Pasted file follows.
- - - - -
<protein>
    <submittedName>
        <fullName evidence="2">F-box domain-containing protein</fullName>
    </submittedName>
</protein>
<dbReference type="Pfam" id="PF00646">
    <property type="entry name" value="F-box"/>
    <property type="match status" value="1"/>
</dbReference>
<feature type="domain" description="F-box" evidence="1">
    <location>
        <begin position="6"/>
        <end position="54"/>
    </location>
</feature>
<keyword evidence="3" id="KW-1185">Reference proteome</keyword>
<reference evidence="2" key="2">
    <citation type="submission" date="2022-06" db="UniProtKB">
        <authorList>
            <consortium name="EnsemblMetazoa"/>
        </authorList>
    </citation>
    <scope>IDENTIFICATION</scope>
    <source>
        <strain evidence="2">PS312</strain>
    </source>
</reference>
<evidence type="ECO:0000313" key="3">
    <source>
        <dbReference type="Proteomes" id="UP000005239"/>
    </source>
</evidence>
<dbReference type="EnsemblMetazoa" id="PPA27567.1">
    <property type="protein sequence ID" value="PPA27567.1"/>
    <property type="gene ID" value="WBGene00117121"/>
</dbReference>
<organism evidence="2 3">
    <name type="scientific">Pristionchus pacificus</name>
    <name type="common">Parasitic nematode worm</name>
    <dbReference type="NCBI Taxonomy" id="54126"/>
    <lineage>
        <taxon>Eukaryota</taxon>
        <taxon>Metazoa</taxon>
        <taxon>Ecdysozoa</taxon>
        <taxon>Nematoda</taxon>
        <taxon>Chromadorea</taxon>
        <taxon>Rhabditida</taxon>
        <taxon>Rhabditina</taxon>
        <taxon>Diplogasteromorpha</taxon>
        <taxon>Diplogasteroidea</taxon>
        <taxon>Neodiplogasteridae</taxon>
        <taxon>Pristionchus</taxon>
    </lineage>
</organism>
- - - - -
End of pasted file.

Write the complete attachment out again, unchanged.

<protein>
    <submittedName>
        <fullName evidence="2">F-box domain-containing protein</fullName>
    </submittedName>
</protein>
<dbReference type="Pfam" id="PF00646">
    <property type="entry name" value="F-box"/>
    <property type="match status" value="1"/>
</dbReference>
<feature type="domain" description="F-box" evidence="1">
    <location>
        <begin position="6"/>
        <end position="54"/>
    </location>
</feature>
<keyword evidence="3" id="KW-1185">Reference proteome</keyword>
<reference evidence="2" key="2">
    <citation type="submission" date="2022-06" db="UniProtKB">
        <authorList>
            <consortium name="EnsemblMetazoa"/>
        </authorList>
    </citation>
    <scope>IDENTIFICATION</scope>
    <source>
        <strain evidence="2">PS312</strain>
    </source>
</reference>
<evidence type="ECO:0000313" key="3">
    <source>
        <dbReference type="Proteomes" id="UP000005239"/>
    </source>
</evidence>
<dbReference type="EnsemblMetazoa" id="PPA27567.1">
    <property type="protein sequence ID" value="PPA27567.1"/>
    <property type="gene ID" value="WBGene00117121"/>
</dbReference>
<organism evidence="2 3">
    <name type="scientific">Pristionchus pacificus</name>
    <name type="common">Parasitic nematode worm</name>
    <dbReference type="NCBI Taxonomy" id="54126"/>
    <lineage>
        <taxon>Eukaryota</taxon>
        <taxon>Metazoa</taxon>
        <taxon>Ecdysozoa</taxon>
        <taxon>Nematoda</taxon>
        <taxon>Chromadorea</taxon>
        <taxon>Rhabditida</taxon>
        <taxon>Rhabditina</taxon>
        <taxon>Diplogasteromorpha</taxon>
        <taxon>Diplogasteroidea</taxon>
        <taxon>Neodiplogasteridae</taxon>
        <taxon>Pristionchus</taxon>
    </lineage>
</organism>